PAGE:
Isro building a cost-effective future rocket to fulfil industry demand: Agency chief – Times of India


NEW DELHI: Keeping in mind the rising demand for reliable launchers in the global market, Isro has started working on a future rocket that will be “cost-effective and industry-friendly”. Isro and its commercial wing NSIL recently conducted the first commercial launch of LVM-3 rocket that put into orbit 36 OneWeb satellites as part of its broadband communication constellation project.
Speaking at the India Space Congress here, Isro chairman S Somanath revealed on Wednesday that “a team in Isro has started working on defining the design of a rocket. We want to build a cost-effective and reliable rocket in partnership with the industry that has expertise in this domain. Once the design is ready, we will seek inputs from the industry. Isro will continue to be the designer and mentor of the new rocket to ensure its reliability and industry will be the manufacturer and operator. We hope the rocket design will be ready in a year or so”.
The Isro chief also said that the space agency wants to test-launch the Small Satellite Launch Vehicle (SSLV or mini-PSLV) soon. “After two successful test-launches, we will transfer the SSLV rocket technology to the industry. We have also recently handed over the production of PSLV to an industry consortium and soon they will launch five PSLV rockets with Isro’s support. Later, they will handle the production on their own,” he said.
Somanath said Isro’s production capabilities are currently constrained when it comes to the number of GSLV launches in a year. “We want to increase the number of launches in collaboration with the industry. Just two launches are not enough. We want six launches in a year and eventually take it to 12 launches,” he said. Isro also wants to build a large number of smaller satellites to fulfil market requirements, he said.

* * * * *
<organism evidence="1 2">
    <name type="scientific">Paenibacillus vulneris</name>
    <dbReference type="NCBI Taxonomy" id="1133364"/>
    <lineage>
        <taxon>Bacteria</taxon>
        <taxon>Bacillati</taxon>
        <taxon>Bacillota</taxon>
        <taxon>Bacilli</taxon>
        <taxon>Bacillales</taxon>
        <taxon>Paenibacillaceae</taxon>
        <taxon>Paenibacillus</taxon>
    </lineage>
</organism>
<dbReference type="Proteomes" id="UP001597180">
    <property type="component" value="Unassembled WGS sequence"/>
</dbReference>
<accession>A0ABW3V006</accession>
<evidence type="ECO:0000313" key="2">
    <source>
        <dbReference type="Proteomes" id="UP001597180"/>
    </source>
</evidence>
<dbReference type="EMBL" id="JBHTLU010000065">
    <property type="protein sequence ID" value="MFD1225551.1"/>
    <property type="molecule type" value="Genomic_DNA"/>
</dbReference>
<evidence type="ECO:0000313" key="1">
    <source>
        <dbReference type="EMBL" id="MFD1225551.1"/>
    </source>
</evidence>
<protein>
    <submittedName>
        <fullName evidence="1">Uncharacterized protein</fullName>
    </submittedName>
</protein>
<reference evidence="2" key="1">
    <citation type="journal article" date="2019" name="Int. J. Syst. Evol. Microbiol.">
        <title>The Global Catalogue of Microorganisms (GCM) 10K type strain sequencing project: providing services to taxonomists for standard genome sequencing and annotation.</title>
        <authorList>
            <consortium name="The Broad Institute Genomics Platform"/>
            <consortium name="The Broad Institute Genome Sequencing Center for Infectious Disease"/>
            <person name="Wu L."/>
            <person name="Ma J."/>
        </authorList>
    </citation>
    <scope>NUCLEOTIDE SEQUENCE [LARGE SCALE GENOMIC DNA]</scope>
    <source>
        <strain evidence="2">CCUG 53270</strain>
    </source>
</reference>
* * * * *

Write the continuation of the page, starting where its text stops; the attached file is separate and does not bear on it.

On India’s navigation system NaVIC, the Isro chairman said there is a need to strengthen the system in the coming days as NaVIC in mobiles is still not widespread. “We need to keep geostationary satellites as its base but also bring in neo-satellites to expand its possibilities and better solution delivery. We are already working on it. We also need to ponder if the NaVIC system can be expanded from a regional system (India-specific) to a global system,” Somanath said.
NaVIC uses seven satellites to provide real-time positioning and timing services in India and an area extending up to 1,500 km from the country’s borders. However, several satellites of the navigation constellation have outlived their life and Isro now plans to replace them with new and improved ones.
Referring to the unlocking of the space sector, the Isro chief said, “There are plenty of opportunities in the space sector. We want young minds to come up with new ideas and initiate start-ups and also request bigger players in the industry to support these young start-ups.”





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